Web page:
The VOLTAGE DISTRIBUTION is also different in series and parallel circuits. In figure 23A, if 10 volts is applied to the lamps, and the resistances of the lamps are equal, half the voltage (5 volts) will appear across each. But if the resistance of one lamp is greater than the other, the LARGER portion of the voltage will appear across the LARGER RESISTANCE.

Actually the voltage distribution across the lamps is PROPORTIONAL to their resistances. As an example, if the resistance are 200 ohms in L1 and 100 ohms in L2, two-thirds of the applied voltage will appear across L1 and one-third across L2.

In PARALLEL CIRCUITS the voltage across ALL elements is EQUAL. In figure 23B, for example, the voltage across

 
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L1 and L2 will be equal, even if the resistance of one is 100 times the other.

RESISTANCES IN SERIES

Resistances connected in series are just like a sequence of ladders connecting the lower decks with those topside. If you wish to go from the fourth deck to the first, it will be necessary for you to climb each ladder from 4th to 3rd, 3rd to 2nd, and 2nd to 1st.

The ladders are obstacles, or resistances, to be overcome-one after the other in series. Thus by the time you reach the first deck, the total opposition to your climb would be equal to the sum of all the individual obstacles.

Resistances in series.
Figure 24.-Resistances in series.
In a series circuit you have the same story. The current flowing through the circuit in figure 24 must move through each resistor in series. Therefore the total opposition (resistance) to the flow of current is equal to the sum of all the INDIVIDUAL resistances, or-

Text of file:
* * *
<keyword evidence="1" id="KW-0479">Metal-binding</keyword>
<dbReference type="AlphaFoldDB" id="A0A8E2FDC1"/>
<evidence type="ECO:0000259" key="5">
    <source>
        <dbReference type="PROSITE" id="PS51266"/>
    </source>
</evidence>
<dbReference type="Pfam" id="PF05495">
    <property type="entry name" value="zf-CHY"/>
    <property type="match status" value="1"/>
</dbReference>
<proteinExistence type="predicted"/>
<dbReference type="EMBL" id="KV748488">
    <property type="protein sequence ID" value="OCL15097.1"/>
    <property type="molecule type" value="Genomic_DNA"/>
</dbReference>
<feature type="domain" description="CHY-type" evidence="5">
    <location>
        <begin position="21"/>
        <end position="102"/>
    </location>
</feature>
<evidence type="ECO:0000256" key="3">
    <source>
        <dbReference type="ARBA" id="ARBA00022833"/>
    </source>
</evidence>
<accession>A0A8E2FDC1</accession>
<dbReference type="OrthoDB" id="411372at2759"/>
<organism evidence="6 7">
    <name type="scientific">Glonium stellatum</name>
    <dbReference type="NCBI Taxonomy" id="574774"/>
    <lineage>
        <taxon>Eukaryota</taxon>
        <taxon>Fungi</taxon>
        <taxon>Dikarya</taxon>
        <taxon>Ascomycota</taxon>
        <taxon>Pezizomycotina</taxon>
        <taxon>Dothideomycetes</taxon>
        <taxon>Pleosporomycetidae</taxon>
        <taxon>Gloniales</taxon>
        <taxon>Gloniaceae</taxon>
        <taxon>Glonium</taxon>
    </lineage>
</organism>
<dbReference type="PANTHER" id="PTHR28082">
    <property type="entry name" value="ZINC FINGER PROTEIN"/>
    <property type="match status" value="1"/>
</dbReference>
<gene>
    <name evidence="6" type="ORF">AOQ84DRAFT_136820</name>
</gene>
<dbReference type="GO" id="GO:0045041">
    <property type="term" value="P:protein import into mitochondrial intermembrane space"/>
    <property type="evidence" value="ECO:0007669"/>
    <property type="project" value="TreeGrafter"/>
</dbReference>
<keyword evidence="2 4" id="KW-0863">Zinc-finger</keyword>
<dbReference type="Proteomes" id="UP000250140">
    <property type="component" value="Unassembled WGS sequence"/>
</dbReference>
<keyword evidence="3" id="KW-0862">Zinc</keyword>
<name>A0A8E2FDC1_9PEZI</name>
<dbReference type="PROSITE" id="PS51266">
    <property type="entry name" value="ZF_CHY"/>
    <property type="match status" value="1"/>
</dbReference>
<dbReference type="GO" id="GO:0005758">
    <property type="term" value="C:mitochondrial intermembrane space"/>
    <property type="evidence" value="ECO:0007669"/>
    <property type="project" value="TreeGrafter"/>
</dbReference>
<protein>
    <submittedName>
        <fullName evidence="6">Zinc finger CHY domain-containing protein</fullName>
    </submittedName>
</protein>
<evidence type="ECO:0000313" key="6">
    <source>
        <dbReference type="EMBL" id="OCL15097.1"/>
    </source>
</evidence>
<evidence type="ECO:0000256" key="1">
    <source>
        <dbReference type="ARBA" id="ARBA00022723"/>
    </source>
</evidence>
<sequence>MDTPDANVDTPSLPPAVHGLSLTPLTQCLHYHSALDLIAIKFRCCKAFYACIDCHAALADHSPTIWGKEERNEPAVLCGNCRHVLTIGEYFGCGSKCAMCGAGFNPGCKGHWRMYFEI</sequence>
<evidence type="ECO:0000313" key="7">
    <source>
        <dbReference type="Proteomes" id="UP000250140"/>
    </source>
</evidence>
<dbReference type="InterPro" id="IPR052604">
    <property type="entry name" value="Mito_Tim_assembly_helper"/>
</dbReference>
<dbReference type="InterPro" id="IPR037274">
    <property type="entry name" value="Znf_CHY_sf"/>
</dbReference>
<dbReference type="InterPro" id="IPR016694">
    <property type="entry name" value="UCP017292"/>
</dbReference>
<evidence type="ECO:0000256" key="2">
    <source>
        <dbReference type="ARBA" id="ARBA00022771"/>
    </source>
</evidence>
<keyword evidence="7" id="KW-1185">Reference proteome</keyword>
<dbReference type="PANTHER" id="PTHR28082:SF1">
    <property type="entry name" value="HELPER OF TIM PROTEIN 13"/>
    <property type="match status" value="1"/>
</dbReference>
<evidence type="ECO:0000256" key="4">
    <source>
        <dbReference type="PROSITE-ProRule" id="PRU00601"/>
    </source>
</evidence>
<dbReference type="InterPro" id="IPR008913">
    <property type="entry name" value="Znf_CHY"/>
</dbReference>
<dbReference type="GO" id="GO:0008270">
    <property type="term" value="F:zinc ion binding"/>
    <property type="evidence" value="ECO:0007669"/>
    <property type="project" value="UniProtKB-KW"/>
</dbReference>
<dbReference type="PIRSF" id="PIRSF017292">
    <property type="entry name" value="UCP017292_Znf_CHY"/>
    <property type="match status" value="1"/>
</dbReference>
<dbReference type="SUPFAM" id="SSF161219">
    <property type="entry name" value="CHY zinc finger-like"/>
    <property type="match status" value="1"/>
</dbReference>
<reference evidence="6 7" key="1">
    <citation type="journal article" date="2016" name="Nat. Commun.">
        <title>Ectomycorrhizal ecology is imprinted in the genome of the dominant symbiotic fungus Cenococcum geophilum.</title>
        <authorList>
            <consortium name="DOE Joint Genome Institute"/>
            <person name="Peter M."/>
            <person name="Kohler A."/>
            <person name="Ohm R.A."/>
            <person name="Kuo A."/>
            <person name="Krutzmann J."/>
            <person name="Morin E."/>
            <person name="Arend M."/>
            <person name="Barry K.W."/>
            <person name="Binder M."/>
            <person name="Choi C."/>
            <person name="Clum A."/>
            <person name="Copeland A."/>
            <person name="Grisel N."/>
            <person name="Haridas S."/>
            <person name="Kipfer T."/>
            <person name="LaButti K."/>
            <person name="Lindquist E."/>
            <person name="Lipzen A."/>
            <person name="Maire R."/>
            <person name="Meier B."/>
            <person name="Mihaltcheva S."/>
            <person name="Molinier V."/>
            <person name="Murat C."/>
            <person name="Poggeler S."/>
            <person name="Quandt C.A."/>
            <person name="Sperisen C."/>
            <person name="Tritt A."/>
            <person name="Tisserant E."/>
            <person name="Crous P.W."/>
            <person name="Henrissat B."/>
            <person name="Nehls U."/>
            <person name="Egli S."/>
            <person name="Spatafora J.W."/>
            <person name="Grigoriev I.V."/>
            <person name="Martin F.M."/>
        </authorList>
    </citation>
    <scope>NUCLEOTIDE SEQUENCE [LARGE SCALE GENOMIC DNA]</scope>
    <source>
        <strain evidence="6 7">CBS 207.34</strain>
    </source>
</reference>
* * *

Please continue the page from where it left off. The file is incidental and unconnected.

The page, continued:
RT = R1 + R2 + R3 = 100 + 350 + 25 = 475 ohms

RESISTANCES IN PARALLEL

Resistances in parallel are like the SEVERAL ladders connecting any two decks. Suppose you have four ladders connecting the second deck to the first. The four ladders are ALTERNATE PATHS you may use to go topside.

 
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If you are the only person desiring to go up, it will make little difference which ladder you use. But if you are having a drill to abandon ship so that everyone wants to get on deck in a hurry, the four ladders will allow four times as many to get on deck as would be possible with only one ladder.

If all ladders are the same width, four ladders will offer just 1/4 the resistance of one. If six ladders of equal width are present, the resistance will be 1/6 the resistance of one.

Resistances in parallel.
Figure 25.-Resistances in parallel.
Electrical resistances in parallel work the same way. Suppose the four resistances in figure 25 are of 100 ohms each. The total resistance of the circuit will be 1/4 of 100, or 25 ohms. The total opposition will be only 1/4 that of a single resistor.
Two unequal resistances in parallel.
Figure 26.-Two unequal resistances in parallel.
 
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Unfortunately, the resistances in parallel circuits are frequently not equal. Look at figure 26. Two UNEQUAL values are indicated.

Since R1 is 100 ohms and R2 50, the total resistance naturally will be less than the smaller-but how much?

There are several ways of finding the total resistance, but the easiest is to use the following formula-

RT = (R1 X R2) / (R1 + R2)

RT = (100 x 50) / (100 + 50) = 5,000/150 = 33.3 ohms

Sometimes you will find three or more unequal resistances in parallel. To find the total resistance in such a circuit, proceed as indicated in figure 27.

Three unequal resistances in parallel.
Figure 27.-Three unequal resistances in parallel.
First, find the combined resistance of R1 and R2. This gives you the sub-total, RX, equal to 120 ohms. Then combine RX with R3 in the same manner to obtain RT of 54.5 ohms.